of head injuries due to contacting the ground during the crash event. 
There were no other fatalities.
    Although the petitioner claims the fatal occupant was wearing her 
3-point seat belt based on forensic and other evidence, the police 
accident report and GM's analysis indicate she and the two other 
ejected occupants were not restrained at the time of the crash. Based 
on the available information, including a review of all forensic 
evidence provided in the petition, ODI cannot reasonably determine 
whether or not the fatal occupant was wearing her seat belt and that 
any potential defect in the seat belt system exists.
    The petition also states that the vehicle's roof was defectively 
designed in that it did not have sufficient strength to protect the 
occupants in the rollover crash. No data was submitted in support of 
this allegation. Instead, the petitioner provided his own historical 
account of GM's purported resistance to, and deceptive conduct in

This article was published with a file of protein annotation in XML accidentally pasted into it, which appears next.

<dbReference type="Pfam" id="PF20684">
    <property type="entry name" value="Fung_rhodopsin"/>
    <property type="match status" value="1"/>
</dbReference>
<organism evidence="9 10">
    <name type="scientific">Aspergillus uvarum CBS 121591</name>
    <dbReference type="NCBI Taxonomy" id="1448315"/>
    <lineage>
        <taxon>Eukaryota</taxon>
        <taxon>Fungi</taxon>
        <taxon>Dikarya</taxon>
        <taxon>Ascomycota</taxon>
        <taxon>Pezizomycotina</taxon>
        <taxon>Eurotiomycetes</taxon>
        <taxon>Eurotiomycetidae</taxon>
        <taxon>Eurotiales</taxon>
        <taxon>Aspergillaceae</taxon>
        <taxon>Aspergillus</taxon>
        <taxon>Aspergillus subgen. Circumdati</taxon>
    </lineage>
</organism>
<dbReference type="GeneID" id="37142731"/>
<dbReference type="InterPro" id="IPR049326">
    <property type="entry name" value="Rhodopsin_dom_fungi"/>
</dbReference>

opposition of, increased roof strength standards for passenger 
vehicles. ODI was unable to draw any conclusions of inference about 
potential defects from this material.
    Mr. Friedman's petition similarly alleged that the side window 
design was defective because the glazing fractured during the crash and 
the window opening provided an exit path through which occupants could 
leave the vehicle during a rollover. Again, no data was provided in 
support of this conclusory allegation, and ODI is unable to determine 
if, or how, this material supports the commencement of a defect 
investigation by NHTSA.
    The central allegation in the petition is that the side curtain air 
bags in the MY 2010 Chevrolet Tahoe are defectively designed. GM began 
installing RSCABs in the Chevrolet Tahoe and its other full-size and 
large SUV vehicles with optional or standard third row seating starting 
in, or around, MY 2007 production. GM also refers to the RSCABs as 
``rollover-capable roof rail air bags.'' The RSCAB system in the MY 
2007 to 2014 Chevrolet Tahoe and other GM SUVs includes a cushion/bag 
that covers the side windows from the A- to C-pillar (first and second 
row seats) and another smaller cushion covering the C- to D-pillar area 
(third row seat). The larger cushion is tethered to the A-pillar and 
the smaller cushion is tethered to the D-pillar.